Hockey legend Jaromír Jágr has played his first game in eight years in the Czech domestic league. Jágr – who is newly signed with the Dallas Stars – received the go-ahead only at the ‘last minute’ from NHL Commissioner Gary Bettman, news website idnes reported. He and other players sought permission to play elsewhere in light of the current NHL lockout. Jágr is playing for his home town club of Kladno; on Tuesday the team lost 3-2 against Slavia at a game held at Prague’s O2 Arena. Jágr admitted exhaustion after the match but made clear he was glad to be playing for the Czech club.
In Sports News this Monday: Czechs beat Argentina to reach Davis Cup finals; in football, Plzeň controversially beats Sparta Prague in Gambrinus Liga; Czech hockey fans look forward to NHL stars coming home to play during lockout; and in athletics, Olympic javelin champion Barbora Špotáková returns to her roots and stets her new personal best in heptathlon.
Hockey legend Jaromír Jágr and Kladno will play several league matches at a Prague’s O2 arena this season, reports news website idnes. The reason is to allow a far greater number of fans view the club’s league matches, including one of the sport’s biggest stars. According to the daily, other Czech players like Tomáš Plekanec, Marek Židlický and Tomáš Kabrle could also play in the Czech league given developments in the NHL where a lockout appears increasingly likely as time for a new Collective Bargaining Agreement runs out.
The 20th season of the Czech hockey extraliga begins on Thursday with a match between last year’s runners-up Kometa Brno and newcomers Chomutov. Commentators see no apparent favourites of the season but expect Sparta Prague, Pardubice and Třinec to play for the title. The top hockey division has slightly changed the relegation system for the new season; two best teams from the second top league, instead of one, will this year play two worst extraliga teams for spots in the top division.
The newly-formed hockey club Lev Praha has made its debut in the Kontinental Hockey League. The first Czech-based team to join the KHL got two wins out of its three home games before setting off on a tour of Russia and Belarus. But has the new club also succeeded in bringing Czech hockey fans to see KHL action in Prague?
Czech hockey player František Kaberle, a five-time world champion and a Stanley Cup winner, has ended his career. The 38-year-old defenceman, who in the last season played for HC Plzeň in the Czech top division, said a series of minor injuries prevented him from getting fully into training. In the NHL, Kaberle played for the Atlanta Thrashers, the Los Angeles Kings and the Carolina Hurricanes with whom he won the Stanley Cup before returning to the Czech Republic in 2009. As part of the Czech national team, František Kaberle also won a bronze medal at the 2006 winter Olympics in Torino.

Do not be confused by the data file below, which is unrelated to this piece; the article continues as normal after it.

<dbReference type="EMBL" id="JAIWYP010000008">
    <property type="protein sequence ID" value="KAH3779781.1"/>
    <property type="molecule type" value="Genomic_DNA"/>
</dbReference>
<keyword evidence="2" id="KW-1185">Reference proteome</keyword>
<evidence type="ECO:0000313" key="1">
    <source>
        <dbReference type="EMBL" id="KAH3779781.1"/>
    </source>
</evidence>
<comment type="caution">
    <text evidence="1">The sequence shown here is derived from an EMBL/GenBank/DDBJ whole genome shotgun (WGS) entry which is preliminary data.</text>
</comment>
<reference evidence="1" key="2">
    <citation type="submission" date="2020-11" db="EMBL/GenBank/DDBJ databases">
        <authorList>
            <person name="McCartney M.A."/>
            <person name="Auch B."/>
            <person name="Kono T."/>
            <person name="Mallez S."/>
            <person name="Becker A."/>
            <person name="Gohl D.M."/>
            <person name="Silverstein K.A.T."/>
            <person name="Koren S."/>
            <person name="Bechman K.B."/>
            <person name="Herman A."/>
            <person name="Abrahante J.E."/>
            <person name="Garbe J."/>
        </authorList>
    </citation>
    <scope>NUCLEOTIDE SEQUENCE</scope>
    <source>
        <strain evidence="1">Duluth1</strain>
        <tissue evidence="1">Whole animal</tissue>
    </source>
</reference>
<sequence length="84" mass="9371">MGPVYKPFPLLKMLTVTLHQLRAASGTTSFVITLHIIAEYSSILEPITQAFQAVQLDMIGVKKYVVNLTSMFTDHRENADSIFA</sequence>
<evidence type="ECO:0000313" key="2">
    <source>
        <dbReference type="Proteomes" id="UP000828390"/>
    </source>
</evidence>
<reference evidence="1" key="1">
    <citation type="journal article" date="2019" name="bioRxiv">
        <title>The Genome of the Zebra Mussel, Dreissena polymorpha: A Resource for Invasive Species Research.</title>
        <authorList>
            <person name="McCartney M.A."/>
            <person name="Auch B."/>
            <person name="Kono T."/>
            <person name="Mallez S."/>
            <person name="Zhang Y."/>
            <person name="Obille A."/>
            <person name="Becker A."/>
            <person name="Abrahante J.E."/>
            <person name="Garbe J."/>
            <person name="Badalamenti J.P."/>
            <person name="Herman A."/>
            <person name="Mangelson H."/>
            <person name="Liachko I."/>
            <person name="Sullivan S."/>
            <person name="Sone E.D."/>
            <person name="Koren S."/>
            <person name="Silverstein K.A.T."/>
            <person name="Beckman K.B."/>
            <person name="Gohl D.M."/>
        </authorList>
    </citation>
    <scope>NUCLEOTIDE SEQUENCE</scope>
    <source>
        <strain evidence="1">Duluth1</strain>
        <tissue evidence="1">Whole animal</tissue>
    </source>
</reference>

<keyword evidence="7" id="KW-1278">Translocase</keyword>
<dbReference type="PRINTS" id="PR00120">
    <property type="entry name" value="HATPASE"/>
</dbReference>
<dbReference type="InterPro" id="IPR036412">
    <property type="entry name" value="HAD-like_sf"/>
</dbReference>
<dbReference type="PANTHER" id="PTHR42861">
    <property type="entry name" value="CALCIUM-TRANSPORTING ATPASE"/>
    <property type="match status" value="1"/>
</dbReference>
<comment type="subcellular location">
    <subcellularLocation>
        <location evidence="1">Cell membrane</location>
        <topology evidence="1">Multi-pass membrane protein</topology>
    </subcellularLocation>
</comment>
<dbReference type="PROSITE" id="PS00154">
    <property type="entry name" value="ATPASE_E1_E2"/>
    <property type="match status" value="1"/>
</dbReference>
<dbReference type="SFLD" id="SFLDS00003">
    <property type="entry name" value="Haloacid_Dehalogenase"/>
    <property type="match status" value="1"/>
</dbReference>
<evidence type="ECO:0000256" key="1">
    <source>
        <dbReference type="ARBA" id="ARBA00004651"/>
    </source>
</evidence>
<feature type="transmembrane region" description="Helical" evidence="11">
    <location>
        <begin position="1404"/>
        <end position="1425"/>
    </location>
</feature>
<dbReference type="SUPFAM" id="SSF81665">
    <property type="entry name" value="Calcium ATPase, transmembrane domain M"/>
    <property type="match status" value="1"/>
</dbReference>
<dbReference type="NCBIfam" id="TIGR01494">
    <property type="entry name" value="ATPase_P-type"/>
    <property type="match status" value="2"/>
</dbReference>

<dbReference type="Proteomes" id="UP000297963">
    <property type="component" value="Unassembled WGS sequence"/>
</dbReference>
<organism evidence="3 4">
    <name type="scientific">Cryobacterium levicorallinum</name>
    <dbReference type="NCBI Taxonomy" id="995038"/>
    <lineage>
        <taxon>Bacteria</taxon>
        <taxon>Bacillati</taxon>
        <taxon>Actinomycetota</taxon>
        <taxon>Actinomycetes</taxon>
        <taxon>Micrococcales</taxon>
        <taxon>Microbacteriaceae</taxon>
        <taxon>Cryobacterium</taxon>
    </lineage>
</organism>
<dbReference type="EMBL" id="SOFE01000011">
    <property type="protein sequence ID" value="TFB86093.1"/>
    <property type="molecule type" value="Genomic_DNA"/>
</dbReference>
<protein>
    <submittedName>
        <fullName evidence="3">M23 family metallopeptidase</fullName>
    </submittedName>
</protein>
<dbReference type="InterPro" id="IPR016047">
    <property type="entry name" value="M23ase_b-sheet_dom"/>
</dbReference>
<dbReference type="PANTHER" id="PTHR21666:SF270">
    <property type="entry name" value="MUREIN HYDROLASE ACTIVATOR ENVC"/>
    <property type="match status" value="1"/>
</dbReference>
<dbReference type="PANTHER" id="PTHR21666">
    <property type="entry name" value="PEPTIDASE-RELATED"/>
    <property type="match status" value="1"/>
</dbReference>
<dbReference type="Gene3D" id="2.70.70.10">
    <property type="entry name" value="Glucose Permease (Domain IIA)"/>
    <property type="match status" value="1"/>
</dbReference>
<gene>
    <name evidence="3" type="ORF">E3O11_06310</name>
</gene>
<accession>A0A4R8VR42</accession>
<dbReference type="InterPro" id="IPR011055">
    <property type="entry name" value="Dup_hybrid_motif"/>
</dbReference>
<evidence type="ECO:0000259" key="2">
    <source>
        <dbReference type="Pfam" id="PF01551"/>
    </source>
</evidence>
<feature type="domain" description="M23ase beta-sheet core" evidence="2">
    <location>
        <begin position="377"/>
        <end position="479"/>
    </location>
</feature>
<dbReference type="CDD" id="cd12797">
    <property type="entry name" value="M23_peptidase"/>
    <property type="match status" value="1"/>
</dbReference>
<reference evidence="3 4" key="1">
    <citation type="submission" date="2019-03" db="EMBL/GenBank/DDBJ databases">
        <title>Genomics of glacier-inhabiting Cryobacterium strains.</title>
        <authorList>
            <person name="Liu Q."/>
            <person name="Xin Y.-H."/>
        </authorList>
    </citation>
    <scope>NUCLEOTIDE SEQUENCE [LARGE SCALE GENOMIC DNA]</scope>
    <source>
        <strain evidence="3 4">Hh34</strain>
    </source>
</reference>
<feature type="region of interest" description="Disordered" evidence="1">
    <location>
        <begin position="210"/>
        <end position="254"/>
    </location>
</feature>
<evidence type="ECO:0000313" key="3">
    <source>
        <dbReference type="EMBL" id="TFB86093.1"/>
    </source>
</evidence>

Three streets in Prague’s Dolní Chabry district will be named after Czech hockey players who lost their lives in the Lokomotiv Yaroslavl tragedy last year. Josef Vašíček, Jan Marek, Karel Rachůnek and 40 others (including crew members) on board their plane died at the scene when the aircraft crashed during take-off; one of two survivors died later in hospital. All three of the Czech players were added to the Czech Hockey Hall of Fame last year; the decision to name streets in their honour was taken by the Prague council.
For 20 years there was only one route for world class Czech ice hockey players – west. But since the creation of the Continental Hockey League in Russia 4 years ago, this once clear system is being ever more distorted. Increasing numbers of European and even American stars now decide to head east rather than into the NHL and it is not only players that seem to be flocking to the Eurasian league, but teams as well. Most recently the first Czech club to join was HC Lev Praha.
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